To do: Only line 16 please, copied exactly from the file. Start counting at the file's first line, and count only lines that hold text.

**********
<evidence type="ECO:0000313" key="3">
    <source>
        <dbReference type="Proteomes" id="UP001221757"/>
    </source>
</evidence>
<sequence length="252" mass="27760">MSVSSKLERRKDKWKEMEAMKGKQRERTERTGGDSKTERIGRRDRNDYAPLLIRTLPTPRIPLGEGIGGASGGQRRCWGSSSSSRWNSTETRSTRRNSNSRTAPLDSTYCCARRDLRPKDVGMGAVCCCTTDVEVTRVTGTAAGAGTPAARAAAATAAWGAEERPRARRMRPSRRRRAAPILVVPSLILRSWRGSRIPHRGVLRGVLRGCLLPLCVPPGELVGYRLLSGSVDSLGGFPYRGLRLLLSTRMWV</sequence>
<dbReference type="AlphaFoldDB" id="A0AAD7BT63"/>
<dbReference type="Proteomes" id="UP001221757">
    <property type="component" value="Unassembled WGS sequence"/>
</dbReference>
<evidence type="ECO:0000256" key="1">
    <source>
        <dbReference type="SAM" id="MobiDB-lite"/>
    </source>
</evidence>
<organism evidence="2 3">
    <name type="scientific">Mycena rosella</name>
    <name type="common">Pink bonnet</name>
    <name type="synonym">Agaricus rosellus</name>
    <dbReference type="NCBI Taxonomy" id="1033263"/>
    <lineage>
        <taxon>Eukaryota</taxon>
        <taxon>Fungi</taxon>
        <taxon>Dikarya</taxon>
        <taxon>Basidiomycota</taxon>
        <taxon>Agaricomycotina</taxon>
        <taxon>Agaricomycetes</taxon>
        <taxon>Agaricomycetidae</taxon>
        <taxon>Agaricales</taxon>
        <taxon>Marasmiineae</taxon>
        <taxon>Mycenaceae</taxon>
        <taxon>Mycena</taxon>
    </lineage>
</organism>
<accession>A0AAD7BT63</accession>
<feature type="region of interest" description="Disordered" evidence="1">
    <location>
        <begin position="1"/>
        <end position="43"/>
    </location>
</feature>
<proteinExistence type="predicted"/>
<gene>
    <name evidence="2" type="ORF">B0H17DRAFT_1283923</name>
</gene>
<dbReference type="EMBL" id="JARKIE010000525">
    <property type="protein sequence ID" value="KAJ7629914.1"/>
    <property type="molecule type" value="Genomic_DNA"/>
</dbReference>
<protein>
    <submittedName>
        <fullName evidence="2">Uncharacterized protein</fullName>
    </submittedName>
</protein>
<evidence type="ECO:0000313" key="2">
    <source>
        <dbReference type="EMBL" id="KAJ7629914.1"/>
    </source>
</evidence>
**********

<organism evidence="2 3">